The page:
Recent research carried out at Business and Social Sciences, Aarhus University shows that surprisingly, the majority of soldiers exhibiting symptoms of post-traumatic stress syndrome were suffering from poor mental health before they were posted to a war zone.
A large-scale survey of the mental condition of military personnel before, during and after their posting to Afghanistan has proved thought-provoking. In total, 746 Danish soldiers took part in the survey. The soldiers completed a questionnaire five times in all – before their posting, during their time in Afghanistan and three times after their return to Denmark.
Professor Dorthe Berntsen of the Center on Autobiographical Memory Research – CON AMORE, Department of Psychology, Aarhus University, Business and Social Sciences, is responsible for the study, together with military psychologists at the Danish Centre for Defence Veterans and researchers from Duke University in North Carolina. The survey has produced some surprising results.
Typically, it is not the experience of war that triggers the symptoms of post-traumatic stress disorder (PSTD), explains Dorthe Berntsen.
In the case of soldiers in Afghanistan, we might well expect that it was their experiences of war there that triggered PSTD. However, the situation is not so simple. We need to look at the soldiers’ experiences in a lifetime perspective. The study has provided new information, because the survey includes data on the soldiers’ state of health before their departure, during their tour of duty and several times after their return. It shows that many of the soldiers had already experienced trauma before they went to Afghanistan, and that this has affected the way they reacted during their posting.
It has long been generally thought that PTSD occurs after violent experiences. Our survey thus provides new knowledge, says Dorthe Berntsen.
War in itself is not the crucial factor in making soldiers ill. It can be a contributing factor, but it is not the decisive factor.
Research can help
Dorthe Berntsen explains that PTSD sufferers experience among other symptoms involuntary intrusive recollections. These are very negative memories that force themselves into the consciousness, and they can be very disabling for the individual concerned. They may, for example, take the form of unpleasant flash-backs from the war that can cause mood changes, and can lead some individuals to lose confidence in themselves to a greater or lesser degree and to begin to dwell too much on their situation.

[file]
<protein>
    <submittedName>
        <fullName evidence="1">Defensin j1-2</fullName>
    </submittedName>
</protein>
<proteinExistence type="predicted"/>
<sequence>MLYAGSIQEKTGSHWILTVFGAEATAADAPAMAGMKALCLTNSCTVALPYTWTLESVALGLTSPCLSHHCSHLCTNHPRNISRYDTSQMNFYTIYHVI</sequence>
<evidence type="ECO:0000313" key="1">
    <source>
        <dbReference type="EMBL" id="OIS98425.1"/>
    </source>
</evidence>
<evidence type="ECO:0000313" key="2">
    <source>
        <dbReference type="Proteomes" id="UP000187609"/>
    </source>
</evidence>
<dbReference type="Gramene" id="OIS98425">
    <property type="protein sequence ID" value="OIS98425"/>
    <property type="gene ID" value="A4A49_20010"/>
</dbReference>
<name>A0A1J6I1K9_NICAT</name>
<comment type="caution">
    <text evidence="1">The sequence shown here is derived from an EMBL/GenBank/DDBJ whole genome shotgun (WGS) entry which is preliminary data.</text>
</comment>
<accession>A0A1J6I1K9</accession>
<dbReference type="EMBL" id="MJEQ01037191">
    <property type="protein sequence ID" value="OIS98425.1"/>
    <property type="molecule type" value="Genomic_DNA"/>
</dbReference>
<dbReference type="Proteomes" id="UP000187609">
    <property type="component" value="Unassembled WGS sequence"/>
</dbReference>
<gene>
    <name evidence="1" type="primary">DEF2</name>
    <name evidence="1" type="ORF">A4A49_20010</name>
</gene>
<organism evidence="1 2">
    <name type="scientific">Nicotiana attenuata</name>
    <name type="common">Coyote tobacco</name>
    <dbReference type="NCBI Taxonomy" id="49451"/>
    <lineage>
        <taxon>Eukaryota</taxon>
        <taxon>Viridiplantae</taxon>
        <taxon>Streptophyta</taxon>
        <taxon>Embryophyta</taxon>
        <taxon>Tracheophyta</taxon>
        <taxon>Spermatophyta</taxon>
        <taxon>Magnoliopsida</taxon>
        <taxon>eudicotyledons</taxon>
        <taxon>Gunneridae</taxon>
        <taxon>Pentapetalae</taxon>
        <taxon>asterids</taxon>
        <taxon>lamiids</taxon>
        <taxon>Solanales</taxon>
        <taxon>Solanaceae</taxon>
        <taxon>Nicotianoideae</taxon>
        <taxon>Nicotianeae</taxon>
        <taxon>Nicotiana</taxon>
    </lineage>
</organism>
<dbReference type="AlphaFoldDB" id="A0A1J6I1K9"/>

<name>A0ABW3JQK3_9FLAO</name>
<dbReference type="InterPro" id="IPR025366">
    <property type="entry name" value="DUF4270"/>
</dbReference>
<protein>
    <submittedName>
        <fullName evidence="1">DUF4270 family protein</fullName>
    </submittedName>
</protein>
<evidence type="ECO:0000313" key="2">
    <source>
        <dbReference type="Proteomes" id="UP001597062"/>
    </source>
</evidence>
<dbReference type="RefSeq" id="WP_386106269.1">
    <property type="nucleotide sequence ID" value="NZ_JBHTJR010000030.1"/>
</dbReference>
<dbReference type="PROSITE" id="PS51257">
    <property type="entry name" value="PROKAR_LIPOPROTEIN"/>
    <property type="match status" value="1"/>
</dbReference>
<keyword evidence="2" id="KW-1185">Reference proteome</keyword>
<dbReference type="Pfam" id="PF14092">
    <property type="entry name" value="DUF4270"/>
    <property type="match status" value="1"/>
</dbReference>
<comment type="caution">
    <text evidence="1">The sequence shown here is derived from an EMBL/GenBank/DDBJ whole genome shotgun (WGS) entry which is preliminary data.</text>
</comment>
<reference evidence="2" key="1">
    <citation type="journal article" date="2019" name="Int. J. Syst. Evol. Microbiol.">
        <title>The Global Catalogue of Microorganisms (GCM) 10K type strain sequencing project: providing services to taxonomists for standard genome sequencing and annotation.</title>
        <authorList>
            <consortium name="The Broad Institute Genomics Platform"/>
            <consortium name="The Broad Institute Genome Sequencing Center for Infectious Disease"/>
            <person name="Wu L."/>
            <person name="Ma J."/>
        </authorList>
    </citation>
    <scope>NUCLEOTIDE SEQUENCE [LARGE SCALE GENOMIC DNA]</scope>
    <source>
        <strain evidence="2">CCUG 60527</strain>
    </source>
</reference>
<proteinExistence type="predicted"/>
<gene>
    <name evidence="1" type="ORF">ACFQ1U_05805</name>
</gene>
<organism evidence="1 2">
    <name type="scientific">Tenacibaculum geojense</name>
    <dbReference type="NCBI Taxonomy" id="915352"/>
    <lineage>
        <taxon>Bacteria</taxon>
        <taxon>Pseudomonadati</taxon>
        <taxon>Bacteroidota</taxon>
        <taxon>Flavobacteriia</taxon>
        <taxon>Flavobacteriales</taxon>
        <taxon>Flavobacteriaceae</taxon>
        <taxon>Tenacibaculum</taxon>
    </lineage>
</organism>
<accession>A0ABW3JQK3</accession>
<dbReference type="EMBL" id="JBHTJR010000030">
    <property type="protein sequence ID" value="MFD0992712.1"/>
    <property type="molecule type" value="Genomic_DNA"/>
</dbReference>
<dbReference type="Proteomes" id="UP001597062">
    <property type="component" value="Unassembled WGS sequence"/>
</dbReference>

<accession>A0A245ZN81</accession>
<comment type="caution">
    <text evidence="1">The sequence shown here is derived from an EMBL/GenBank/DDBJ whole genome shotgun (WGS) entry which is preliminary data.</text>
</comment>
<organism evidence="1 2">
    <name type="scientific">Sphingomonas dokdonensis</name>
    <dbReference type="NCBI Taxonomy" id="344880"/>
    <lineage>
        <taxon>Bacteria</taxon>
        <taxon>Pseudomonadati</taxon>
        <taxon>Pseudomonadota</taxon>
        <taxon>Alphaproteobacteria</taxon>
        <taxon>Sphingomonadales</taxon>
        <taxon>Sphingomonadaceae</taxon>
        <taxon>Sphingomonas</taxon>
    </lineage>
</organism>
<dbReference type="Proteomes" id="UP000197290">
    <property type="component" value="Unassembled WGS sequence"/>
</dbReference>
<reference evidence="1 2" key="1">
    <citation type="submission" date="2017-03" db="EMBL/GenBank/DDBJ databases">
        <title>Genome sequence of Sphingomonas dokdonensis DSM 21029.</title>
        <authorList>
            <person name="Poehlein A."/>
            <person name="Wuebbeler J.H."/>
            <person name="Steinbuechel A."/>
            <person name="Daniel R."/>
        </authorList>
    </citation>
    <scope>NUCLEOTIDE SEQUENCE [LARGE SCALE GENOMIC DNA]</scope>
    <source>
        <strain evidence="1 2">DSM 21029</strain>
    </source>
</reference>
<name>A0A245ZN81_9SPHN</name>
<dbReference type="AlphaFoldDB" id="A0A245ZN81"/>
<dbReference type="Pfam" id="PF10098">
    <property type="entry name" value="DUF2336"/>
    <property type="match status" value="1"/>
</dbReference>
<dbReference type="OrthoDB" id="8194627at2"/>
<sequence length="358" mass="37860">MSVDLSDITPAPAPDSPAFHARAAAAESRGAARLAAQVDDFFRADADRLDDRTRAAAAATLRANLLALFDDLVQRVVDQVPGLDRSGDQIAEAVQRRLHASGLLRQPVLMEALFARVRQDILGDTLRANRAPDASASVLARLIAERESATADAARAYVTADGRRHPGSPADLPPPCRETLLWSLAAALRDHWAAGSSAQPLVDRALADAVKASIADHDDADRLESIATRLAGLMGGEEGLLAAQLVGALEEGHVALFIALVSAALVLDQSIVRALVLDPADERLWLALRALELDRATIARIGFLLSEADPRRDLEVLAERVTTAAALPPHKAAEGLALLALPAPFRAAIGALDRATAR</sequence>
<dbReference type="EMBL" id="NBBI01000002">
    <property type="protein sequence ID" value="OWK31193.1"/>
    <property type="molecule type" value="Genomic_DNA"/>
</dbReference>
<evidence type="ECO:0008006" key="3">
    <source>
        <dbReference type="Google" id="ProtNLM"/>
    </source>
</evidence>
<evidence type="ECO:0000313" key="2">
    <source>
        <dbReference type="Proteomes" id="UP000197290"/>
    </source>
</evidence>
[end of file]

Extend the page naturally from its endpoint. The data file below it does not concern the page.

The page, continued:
Our research into involuntary recall shows that this type of recollection and the way it normally occurs can help us to understand the dysfunctional involuntary recollections that occur in disorders like PTSD.
Research conducted at the basic research centre CON AMORE, where Dorthe Berntsen is the director, shows that people have many pleasant involuntary recall experiences every day; the knowledge that the researchers have concerning ordinary involuntary recall can be used in understanding the dysfunctional, intrusive recollections that some soldiers experience when they return from war.
Differences among soldiers
The experiences of war do not cause negative effects in all soldiers. The majority of military personnel are resistant, and do not experience their combat-zone posting as a great problem. Soldiers can be grouped into three categories.
A small proportion of the soldiers in the survey felt better as a result of their posting. They had a high level of PSTD before their tour of duty, and this level decreased during or immediately after their posting to Afghanistan, after which it rose again. This group of soldiers were less well educated than the others, with many of them having only attended lower secondary school, explains Dorthe Berntsen.
Being sent abroad in the military services can be an attractive opportunity for this group of young people to escape from their everyday lives in Denmark. We presume that they are attracted by the camaraderie and by working with others.
According to Dorthe Berntsen, by far the largest proportion of soldiers in the survey fell into the category termed robust. They are a resistant group, and do not allow themselves to be affected by their everyday situation either before their posting, during their tour in Afghanistan or after returning home.
Around five percent of the soldiers in the survey proved to be different to those in the two groups above, and not in a positive sense. They were like the robust soldiers before going to the war zone, but their mental state deteriorated while they were there, and did not recover after their return home, says Dorthe Berntsen.
We cannot rule out the possibility that they were exposed to different experiences than the robust group of soldiers in Afghanistan. But this is probably not the case. According to Dorthe Berntsen, this group of soldiers differ from the robust group in that there were more childhood traumas in their backgrounds.
What do the soldiers think?
The troops were pleased that the Defence Command was interested in their welfare and wellbeing before, during and after their posting to Afghanistan. The survey participants were guaranteed anonymity throughout the survey process,’ concludes Dorthe Berntsen.
Source: Department of Psychology and Behavioural Sciences